Pennsylvania Mortgage Rates

Many consumers of a certain age remember a time (not so long ago) when there were only three or four distinct mortgage products available. Some may even recall when people paid cash for their dwellings. Times change and so does the financial marketplace. Currently there are a wide variety of mortgage products available to perspective homebuyers. In an attempt to remove the mystery that shrouds the mortgage finance industry we have compiled a guide to the different mortgage products available in the state of Pennsylvania.

We will also address the general real estate prices in the state compared to median nationwide prices as well as popular cities to live in the state & fastest growing cities (and why they are growing). As mortgage rates change rapidly and are influenced by a plethora of factors we will not delve too deeply into current rates, however, we will address state-specific issues that may affect consumers in the market for a home loan.

Pennsylvania Mortgage Rates vs. National Median

Pennsylvania mortgage rates are currently 3 basis points below the national average of 4.78%. The Pennsylvania mortgage rate is falling as the national average creeps higher. The median home price in PA is still roughly the same as the national average. For the purposes of our discussion we will avoid specific rates as they change rapidly and are influenced by a myriad of factors.

Popular & Growing Cities in Pennsylvania

  • Home prices in the Greater Philadelphia Region of Pennsylvania dropped 5.6% during 2009, median 3rd quarter price average of $227,500.
  • Reading Pennsylvania area home prices fell 4.3% during 2009, median 3rd quarter average price of $156,400.
  • In the Pittsburgh Pennsylvania area there was a 1.5% drop in median home prices, and a median price 3rd quarter of $124,600.
  • The Greater Allentown-Bethlehem-Easton area experienced a 6.1% drop in home prices, and a median 3rd quarter price average of $230,500.
  • The Greater Erie Pennsylvania area fell 0.5% in home prices, median 3rd quarter price average was $102,800.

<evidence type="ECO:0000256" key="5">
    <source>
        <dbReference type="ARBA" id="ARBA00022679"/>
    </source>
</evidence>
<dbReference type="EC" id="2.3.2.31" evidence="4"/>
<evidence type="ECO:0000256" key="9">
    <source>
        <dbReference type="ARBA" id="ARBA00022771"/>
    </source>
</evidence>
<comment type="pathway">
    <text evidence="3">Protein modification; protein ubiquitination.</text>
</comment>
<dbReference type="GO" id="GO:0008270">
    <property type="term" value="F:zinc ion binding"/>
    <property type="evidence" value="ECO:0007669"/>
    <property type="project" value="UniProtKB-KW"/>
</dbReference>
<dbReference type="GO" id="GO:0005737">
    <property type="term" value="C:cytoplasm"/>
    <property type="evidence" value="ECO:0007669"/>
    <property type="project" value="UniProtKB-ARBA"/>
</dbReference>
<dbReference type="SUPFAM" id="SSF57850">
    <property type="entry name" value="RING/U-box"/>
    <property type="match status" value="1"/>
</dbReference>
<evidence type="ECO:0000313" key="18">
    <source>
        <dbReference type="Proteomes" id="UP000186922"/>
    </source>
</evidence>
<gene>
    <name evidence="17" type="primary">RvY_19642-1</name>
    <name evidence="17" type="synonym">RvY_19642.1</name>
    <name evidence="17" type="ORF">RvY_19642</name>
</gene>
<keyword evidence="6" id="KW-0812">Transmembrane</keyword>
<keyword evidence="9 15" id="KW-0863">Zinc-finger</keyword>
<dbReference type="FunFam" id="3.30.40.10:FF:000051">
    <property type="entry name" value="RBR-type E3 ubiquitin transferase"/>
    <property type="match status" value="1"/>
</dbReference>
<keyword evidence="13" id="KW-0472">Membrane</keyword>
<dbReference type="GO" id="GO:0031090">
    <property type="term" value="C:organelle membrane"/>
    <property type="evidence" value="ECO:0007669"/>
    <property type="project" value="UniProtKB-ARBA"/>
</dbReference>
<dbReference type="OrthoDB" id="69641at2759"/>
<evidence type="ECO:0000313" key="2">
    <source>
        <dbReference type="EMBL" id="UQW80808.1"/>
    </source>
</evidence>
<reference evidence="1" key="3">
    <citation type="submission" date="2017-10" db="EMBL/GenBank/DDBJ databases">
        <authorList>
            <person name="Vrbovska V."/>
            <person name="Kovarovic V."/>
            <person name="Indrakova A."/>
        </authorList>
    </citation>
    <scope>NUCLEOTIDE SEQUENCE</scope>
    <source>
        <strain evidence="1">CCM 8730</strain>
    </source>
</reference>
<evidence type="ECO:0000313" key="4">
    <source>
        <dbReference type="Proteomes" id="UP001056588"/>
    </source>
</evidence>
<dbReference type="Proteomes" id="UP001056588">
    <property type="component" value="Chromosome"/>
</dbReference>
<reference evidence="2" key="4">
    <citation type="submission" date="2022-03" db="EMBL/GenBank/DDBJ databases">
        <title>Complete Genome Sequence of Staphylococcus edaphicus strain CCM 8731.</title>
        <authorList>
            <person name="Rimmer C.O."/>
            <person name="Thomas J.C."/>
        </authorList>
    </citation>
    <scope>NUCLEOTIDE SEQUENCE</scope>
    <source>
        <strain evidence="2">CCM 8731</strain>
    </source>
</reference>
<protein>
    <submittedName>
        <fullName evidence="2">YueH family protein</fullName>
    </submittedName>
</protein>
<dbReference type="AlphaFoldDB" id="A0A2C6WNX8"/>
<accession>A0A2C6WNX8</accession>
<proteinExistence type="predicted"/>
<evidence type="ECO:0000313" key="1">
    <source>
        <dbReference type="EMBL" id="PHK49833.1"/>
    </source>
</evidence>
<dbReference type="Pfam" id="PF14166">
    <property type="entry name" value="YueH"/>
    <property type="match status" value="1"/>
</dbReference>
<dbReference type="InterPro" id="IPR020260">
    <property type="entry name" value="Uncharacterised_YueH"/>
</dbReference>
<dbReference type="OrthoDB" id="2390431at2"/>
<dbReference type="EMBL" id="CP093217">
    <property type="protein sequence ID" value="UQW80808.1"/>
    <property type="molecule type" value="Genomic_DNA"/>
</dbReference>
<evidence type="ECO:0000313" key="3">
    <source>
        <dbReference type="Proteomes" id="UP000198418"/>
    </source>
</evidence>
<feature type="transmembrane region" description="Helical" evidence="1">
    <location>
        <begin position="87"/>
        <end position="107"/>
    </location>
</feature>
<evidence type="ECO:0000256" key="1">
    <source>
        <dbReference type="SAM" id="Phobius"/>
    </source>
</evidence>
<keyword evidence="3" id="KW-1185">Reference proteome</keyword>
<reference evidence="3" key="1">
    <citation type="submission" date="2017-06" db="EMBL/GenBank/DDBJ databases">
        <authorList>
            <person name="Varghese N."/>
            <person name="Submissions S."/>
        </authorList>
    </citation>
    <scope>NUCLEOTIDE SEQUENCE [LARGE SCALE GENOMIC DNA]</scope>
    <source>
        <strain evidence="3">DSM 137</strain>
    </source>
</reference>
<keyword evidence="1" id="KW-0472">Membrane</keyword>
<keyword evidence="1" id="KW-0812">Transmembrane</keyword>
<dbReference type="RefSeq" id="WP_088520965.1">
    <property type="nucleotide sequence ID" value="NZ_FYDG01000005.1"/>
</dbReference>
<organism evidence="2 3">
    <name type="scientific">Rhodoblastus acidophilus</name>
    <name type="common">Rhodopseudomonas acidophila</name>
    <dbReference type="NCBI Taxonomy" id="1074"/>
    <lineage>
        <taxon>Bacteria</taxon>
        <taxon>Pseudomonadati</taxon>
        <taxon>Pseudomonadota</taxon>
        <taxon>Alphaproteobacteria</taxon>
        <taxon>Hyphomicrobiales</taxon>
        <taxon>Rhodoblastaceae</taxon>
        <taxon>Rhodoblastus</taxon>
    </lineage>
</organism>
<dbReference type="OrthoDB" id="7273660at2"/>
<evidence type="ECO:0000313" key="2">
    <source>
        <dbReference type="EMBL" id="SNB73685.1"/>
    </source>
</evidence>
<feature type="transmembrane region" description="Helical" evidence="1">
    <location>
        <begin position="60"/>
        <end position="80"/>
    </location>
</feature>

The Center City area of Philadelphia as well as the outlying suburbs are experiencing consistent growth due to a stable job market in the state and the recent addition of legalized casino gambling. One prominent factor that makes property in the state very attractive to homebuyers from other locales in the Northeast is Pennsylvania’s tax structure. PA property taxes fall approximately in the middle when compared to all other states, with the majority of households paying $2,000 to 3,000 when you add it all together. This is much lower than property taxes in other northeastern states.
The Lancaster area, although still a buyer’s market, is a good area to explore if you are in the market to buy a home. In 2009, the overall foreclosure rate was 2.6%.

Pennsylvania Mortgages and Mortgage Loan Rates

Conventional loans in Pennsylvania are comprised of the usual Fannie Mae offerings. VA and FHA loans are available as well. Loan limits on FHA loans vary depending on what part of the state you are looking to purchase and go from $271,050 to $729,750 for a residential single family home. VA loans cap at a maximum of $417,000, except in Pike County, where the cap is $681,250.

Pennsylvania still offers small community or regional banks that provide mortgage loans and retain them in their own portfolio.

Most Pennsylvania residential real estate falls within conventional loan limits. Jumbo mortgages comprise a very small percentage of mortgage originations in the state. Bucks, Northampton and Pike counties have a greater percentage of jumbo loans than the rest of Pennsylvania.

When compared to other parts of the United States the conventional and VA/FHA mortgage rates are similar in Pennsylvania.

Homeowners may chose between many mortgage products such as:

  • FHA Loans
  • VA Loans
  • Interest Only, or I/O Loans